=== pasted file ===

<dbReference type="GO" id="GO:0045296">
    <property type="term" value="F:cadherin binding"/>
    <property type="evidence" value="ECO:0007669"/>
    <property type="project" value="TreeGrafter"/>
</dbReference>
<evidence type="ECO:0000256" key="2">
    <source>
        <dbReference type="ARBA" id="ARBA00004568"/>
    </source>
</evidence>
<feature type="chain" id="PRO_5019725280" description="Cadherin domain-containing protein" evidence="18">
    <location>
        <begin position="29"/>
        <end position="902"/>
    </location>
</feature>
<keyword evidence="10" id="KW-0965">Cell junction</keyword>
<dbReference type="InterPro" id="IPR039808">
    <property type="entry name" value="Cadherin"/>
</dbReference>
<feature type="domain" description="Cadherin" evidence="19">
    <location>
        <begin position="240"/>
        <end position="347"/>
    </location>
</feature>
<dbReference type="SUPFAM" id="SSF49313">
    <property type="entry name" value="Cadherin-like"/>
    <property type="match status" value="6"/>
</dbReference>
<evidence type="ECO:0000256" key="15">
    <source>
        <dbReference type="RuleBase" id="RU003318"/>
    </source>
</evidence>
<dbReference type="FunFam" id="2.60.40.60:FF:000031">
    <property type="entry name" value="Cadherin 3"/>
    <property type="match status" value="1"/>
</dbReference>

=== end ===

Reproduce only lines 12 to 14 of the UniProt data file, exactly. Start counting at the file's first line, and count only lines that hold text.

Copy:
    <location>
        <begin position="29"/>
        <end position="902"/>